Taxotere Lawsuit

Taxotere Permanent Hair Loss Lawsuits

If you’re suffering from cancer, you probably are working hard to have a positive outlook and envision your life post-chemotherapy. One of the most common side-effects of chemotherapy drugs is hair loss, and it can be emotionally devastating to patients. Taxotere is a chemotherapy drug that is prescribed for breast cancer, non-small cell lung cancer, advanced stomach cancer, head and neck cancer and metastatic prostate cancer. While chemotherapy can carry several side-effects, patients are bringing Taxotere lawsuits because they claim that it has caused irreversible and permanent hair loss. The plaintiffs say that Taxotere patients that permanent hair loss was a risk with this particular drug, and that there are other effective chemotherapy treatments that would not result in permament hair loss.

An argument can be made that patients would opt to be treated with Taxotere regardless of the hair loss implications, as it could be a life-saving drug. However, plaintiffs claim that there is another chemotherapy drug called Taxol that is more effective than Taxotere and it does not result in permanent hair loss. If they had been informed that Taxotere would have this side-effect, they would have had treatment with Taxol, instead.

What are other side-effects to Taxotere?

The Taxotere (generic: docetaxel) side-effects long-term are similar to other chemotherapy drugs. Cancer patients who have used the drug reported bone pain and muscle aches in the arms, legs, neck, back and shoulders. It can also cause tingly or numb sensations in the feet and hands because of nerve damage, or neuropathy. In some cases, patients have experienced peeling or sores on their palms, foot soles or fingertips. While there are definite docetaxel side-effects, long-term issues tend to be less common than immediate reactions. Often, the common side-effects, which include infusion reactions, febrile neutropenia, fatigue and fluid retention, can be resolved in between treatment cycles by modifying the dose. As well, those issues can be reversed when the drug is discontinued in treatment.

Common acute Taxotere chemotherapy side-effects

While most drugs have side-effects, here are the most common that are associated with Taxotere chemotherapy:

  • Infusion reactions: flushing, itching, dyspnea, fever, hypersensitivity
  • Febrile neutropenia: reduced white cell count
  • Fluid retention
  • Cutaneous toxicity: tingling sensation in palms or soles, followed by tenderness or swelling
  • Nail toxicity: issues with nail growth, separation of the nail from the bed, other nail changes
  • Pneumonitis: lung disease
  • Fatigue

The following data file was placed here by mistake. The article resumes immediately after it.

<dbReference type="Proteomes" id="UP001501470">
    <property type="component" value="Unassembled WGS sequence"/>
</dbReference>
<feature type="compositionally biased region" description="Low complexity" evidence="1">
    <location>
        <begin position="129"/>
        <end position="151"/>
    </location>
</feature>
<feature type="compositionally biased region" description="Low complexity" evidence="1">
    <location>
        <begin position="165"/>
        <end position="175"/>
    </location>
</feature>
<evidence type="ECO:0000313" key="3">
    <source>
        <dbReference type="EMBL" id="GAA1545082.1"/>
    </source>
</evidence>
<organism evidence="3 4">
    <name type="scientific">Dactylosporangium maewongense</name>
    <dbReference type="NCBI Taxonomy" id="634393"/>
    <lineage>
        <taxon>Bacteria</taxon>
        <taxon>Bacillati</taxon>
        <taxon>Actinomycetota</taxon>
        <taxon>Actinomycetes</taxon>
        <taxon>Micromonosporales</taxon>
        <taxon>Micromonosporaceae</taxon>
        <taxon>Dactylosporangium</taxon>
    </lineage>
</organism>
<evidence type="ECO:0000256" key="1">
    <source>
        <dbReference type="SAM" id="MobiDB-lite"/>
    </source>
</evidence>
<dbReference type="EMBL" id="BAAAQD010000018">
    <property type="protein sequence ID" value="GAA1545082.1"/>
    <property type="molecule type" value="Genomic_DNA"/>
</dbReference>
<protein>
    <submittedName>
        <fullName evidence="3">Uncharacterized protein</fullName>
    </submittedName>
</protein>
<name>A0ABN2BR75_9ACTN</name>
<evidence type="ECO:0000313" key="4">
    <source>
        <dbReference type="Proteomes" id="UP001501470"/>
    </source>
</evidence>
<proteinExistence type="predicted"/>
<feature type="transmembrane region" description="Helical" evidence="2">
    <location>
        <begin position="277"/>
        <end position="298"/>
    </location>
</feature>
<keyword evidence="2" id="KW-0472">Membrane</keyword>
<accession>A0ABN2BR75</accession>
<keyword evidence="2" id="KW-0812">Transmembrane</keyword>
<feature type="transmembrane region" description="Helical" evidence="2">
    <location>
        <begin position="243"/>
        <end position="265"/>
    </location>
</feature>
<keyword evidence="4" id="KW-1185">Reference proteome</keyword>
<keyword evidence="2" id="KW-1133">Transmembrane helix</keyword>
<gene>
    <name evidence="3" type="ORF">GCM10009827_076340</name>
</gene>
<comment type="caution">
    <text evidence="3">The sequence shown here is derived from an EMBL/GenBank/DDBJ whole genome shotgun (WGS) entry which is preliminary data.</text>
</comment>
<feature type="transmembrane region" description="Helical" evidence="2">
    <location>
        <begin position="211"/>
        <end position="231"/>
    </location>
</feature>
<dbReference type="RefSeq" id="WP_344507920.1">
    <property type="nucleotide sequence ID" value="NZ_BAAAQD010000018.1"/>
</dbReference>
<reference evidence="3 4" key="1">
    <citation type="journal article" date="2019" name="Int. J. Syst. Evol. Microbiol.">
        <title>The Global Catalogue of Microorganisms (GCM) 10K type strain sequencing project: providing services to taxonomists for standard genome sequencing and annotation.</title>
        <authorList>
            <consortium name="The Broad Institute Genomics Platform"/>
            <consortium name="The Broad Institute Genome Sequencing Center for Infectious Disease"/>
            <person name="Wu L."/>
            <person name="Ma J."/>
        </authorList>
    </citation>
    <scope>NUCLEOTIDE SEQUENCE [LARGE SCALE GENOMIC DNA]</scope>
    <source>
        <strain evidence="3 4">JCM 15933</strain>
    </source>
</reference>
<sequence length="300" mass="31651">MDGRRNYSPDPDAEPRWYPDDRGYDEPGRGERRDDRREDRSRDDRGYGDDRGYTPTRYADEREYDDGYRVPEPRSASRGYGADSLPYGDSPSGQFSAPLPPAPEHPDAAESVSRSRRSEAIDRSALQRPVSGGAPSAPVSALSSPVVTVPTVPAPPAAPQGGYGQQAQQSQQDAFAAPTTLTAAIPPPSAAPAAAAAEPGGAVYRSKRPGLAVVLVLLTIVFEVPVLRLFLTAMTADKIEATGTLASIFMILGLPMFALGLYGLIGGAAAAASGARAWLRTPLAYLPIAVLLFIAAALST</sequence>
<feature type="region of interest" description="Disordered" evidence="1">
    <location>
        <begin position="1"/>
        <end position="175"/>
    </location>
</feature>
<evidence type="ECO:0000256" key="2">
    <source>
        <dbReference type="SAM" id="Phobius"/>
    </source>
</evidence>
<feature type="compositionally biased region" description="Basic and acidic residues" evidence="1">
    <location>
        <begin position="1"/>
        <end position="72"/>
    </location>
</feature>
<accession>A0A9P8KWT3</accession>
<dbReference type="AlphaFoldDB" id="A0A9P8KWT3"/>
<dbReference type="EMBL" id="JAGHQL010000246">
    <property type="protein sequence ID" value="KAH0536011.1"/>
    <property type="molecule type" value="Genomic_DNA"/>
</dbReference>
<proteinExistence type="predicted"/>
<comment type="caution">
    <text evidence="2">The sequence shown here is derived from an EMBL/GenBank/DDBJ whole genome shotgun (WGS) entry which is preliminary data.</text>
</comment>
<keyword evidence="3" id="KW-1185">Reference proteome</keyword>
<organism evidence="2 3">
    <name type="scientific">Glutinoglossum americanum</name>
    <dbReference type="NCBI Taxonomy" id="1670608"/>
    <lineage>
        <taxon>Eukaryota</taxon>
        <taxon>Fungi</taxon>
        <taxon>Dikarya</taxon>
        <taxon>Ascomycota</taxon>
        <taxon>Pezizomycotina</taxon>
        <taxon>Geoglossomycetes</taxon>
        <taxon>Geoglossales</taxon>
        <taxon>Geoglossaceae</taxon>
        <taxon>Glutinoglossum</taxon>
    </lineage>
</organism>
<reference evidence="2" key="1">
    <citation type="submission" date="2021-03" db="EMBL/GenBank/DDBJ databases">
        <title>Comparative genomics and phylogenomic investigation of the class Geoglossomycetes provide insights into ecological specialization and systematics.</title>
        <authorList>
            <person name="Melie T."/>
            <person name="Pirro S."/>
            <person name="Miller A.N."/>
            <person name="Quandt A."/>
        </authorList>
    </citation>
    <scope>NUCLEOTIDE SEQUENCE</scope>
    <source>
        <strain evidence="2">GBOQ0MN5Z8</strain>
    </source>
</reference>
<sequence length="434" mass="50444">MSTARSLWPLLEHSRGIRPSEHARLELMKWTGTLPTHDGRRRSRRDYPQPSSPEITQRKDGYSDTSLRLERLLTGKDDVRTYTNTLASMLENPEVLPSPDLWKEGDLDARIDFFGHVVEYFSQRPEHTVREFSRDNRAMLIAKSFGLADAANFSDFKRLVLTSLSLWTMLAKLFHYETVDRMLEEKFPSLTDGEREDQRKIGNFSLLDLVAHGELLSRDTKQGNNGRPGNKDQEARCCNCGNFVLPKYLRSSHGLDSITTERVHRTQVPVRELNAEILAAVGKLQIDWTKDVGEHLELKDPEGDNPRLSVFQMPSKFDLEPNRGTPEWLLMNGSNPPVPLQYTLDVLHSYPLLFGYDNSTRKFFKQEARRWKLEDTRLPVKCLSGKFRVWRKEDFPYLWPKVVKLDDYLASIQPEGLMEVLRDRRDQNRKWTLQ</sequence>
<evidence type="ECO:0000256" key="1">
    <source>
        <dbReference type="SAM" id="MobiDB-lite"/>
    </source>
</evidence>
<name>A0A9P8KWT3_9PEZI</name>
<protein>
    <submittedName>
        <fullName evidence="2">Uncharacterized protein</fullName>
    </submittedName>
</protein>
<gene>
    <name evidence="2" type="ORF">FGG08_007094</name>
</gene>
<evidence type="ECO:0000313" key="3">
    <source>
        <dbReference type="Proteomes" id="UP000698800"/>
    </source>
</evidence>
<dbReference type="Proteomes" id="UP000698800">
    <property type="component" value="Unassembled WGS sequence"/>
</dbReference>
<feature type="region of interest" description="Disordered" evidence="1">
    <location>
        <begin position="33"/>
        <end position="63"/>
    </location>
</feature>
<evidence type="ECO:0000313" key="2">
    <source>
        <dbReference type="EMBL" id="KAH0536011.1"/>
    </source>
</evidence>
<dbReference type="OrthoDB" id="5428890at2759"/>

• Epiphora and lacrimal duct stenosis: excessive tearing or eye-watering
  • Gastrointestinal complications: abdominal pain, diarrhea, dehydration, perforation

The long-term effects of this treatment include numbness and tingling of the hands and feet and loss of reflexes. However, the manufacturer maintains that it continues to be a safe and effective treatment for several cancers.

How do I know if I’ve suffered Taxotere permanent hair loss?

Most cancer survivors eagerly anticipate their post-chemotherapy lives when their hair will regrow after treatment. However, breast cancer survivors who were treated with Taxotere chemotherapy allege that their hair follicles were irreparably damaged, which resulted in permanent hair loss (also known as “alopecia”). The claim in the Taxotere lawsuit filings is that not only does Taxotere chemotherapy cause permanent alopecia, but that Sanofi knew and purposely concealed that information from patients and their doctors.

Taxol and Taxotere: Taxol and Taxotere are similar, but they have a different active ingredient. Taxol is paclitaxel, while Taxotere’s active ingredient is docetaxel. They are both in the taxane category of drugs, which means that they are plant-based chemotherapy agents that are intended to inhibit cell division. Research shows that Taxol and Taxotere are comparable with respect to treating breast cancer, but that Taxotere chemotherapy has a higher association with permanent hair loss. Patients involved in lawsuits claim that if they had this information before beginning treatment, they could have opted for Taxol in order to avoid Taxotere permanent hair loss, and they would have had as good a prognosis for survival.

Evidence in a Taxotere lawsuit

Clinical trials had revealed evidence of Taxotere permanent hair loss as far back as the late 1990s. However, in a 2006 study on about 500 patients, over six percent developed persistent alopecia after having been treated with Taxotere chemotherapy. Further, some of the patients who experienced permanent hair loss had only a single dose of Taxotere, or even a dose that was smaller than the recommended amount.

When do you need to join a Taxotere lawsuit?

Your hair, and overall appearance, is important. Many cancer patients suffer emotional distress from the loss of their hair during chemotherapy, but they are encouraged by the belief that it will grow back once they are no longer in treatment. Not only is hair regrowth a positive that patients can look forward to, it also can help them to move on from cancer and resume a normal life. Patients who experience  permanent alopecia often suffer social anxiety and depression as a result. If Taxotere permanent hair loss has affected your life, you might wish to consider a Taxotere lawsuit. McIntyre Law can work with you to explore the available options. Contact us today for a free consultation.

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